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Rainer Werner Fassbinder’s The Marriage of Maria Braun has a much wider array of costumes, but for Maria Braun (Hanna Schygulla), fashion operates not totally dissimilarly from the way it does in The Last Laugh. However, the clearest distinction is that clothing empowers Braun in a way that transcends the circumstances she is in, the settings around her, time, and the perhaps the very context within which she exists.

Her clothing seems to be an amalgamation of styles from the haute couture mode of fashion in Paris, from the fur hat and coat the color of ash she wears when in search for her husband, to the cerulean dress with the hemmed waste and leaves tracing up and down the front. In addition to these elements culled from fashion houses outside of Germany, Maria Braun’s face is frequently veiled, either via gauze or fishnet, suggesting an elusive quality about her character. But these factors put together present a particular image, and one that makes sense for Fassbinder as a quasi-cinephilic auteur: the femme fatale.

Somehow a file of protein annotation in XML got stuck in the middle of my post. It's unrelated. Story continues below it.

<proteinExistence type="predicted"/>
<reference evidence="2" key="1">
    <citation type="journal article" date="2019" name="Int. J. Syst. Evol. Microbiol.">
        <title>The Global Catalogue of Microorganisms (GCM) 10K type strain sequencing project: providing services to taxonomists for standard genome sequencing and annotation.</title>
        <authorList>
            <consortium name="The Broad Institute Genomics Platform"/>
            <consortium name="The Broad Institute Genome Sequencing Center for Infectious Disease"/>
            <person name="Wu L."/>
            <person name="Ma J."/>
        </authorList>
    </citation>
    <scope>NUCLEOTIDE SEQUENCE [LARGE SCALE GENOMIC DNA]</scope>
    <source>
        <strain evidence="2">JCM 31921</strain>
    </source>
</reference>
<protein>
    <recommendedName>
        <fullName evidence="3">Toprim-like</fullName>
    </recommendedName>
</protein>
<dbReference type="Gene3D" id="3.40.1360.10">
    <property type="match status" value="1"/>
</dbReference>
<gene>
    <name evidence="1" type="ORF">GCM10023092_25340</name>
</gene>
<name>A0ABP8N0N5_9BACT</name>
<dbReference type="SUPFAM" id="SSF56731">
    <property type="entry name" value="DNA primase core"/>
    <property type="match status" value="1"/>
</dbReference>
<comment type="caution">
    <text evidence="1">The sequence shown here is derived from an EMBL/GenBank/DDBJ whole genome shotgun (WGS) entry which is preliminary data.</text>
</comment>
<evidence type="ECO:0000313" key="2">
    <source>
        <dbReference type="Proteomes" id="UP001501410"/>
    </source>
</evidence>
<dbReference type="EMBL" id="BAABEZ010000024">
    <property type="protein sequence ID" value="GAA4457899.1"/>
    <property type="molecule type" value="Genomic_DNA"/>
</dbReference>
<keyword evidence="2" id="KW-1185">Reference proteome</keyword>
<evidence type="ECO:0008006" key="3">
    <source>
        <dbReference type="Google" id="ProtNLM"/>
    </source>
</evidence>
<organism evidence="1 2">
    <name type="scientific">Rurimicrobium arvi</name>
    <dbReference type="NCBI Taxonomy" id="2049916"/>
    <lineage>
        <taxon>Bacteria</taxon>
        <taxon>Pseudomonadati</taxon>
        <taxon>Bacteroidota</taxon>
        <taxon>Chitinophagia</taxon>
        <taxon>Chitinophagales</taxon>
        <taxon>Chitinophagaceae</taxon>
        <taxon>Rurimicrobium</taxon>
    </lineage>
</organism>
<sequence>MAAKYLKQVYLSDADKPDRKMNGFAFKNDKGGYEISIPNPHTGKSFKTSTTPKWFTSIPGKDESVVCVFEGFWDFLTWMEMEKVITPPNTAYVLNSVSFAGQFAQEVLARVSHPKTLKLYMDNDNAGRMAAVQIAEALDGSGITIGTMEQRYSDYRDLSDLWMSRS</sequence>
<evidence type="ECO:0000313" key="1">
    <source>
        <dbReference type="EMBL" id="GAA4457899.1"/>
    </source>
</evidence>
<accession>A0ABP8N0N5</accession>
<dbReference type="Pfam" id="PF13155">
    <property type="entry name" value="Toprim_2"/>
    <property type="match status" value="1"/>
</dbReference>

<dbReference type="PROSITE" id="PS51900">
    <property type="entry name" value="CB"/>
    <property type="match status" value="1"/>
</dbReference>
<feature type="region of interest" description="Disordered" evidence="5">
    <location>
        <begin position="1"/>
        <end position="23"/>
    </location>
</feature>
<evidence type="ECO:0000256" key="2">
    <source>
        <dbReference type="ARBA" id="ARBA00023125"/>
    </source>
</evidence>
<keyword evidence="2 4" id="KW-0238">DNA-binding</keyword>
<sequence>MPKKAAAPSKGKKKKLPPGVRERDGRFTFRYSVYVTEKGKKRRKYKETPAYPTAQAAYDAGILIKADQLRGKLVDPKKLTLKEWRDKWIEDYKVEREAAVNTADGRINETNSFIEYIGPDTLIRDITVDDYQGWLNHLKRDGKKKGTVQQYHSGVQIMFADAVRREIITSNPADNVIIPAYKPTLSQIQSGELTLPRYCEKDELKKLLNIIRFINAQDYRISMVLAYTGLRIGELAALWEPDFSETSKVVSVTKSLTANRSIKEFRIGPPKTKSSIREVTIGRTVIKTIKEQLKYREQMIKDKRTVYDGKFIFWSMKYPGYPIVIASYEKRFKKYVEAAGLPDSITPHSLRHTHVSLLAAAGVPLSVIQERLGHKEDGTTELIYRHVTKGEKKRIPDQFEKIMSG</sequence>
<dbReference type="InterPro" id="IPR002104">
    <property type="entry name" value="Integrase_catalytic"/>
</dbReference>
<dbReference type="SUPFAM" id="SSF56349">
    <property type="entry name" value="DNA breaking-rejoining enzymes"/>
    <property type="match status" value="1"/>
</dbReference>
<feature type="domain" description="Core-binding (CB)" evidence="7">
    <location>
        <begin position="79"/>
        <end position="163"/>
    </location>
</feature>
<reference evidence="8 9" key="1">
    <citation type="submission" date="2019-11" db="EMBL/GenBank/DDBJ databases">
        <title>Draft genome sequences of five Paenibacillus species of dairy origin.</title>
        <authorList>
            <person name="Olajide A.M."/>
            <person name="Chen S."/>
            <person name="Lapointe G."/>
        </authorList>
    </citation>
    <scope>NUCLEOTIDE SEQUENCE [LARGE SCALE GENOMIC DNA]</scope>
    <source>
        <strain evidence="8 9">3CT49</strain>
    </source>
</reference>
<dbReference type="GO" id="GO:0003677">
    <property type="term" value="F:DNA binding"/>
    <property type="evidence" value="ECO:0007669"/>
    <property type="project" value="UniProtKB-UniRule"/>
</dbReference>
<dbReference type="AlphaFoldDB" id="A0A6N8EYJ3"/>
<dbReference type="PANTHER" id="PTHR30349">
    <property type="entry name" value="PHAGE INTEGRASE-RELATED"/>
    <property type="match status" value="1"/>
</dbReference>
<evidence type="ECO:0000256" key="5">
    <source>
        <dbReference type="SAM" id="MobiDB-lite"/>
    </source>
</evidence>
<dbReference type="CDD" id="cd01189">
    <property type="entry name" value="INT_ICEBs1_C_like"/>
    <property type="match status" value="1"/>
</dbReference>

This seems to be significant in the way that Fassbinder often culled from other films to inform his own, most notably Douglas Sirk. The influences of Sirk are there in the color of the clothing, but the construction of it – the shape, the silhouette, the posture – is more reminiscent of noirs like Gun Crazy and Double Indemnity. Maria Braun may not explicitly wear a trench coat, but she does hold herself like Stanwyck, and she does look into the camera like she’s Marlene Dietrich. Calling Maria Braun a femme fatale, however, is slightly unfair and reductive, for, though she does find agency in the way she presents herself, which does partially manifest through her sexuality, it denies the ways in which she can transcend that archetype. She is able to ascend to power, maintain her sexual agency, and maintain her feminine agency without the supposed base connotations that are often associated with the femme fatale. She is, like her clothing, complex and nuanced, capable of containing multitudes.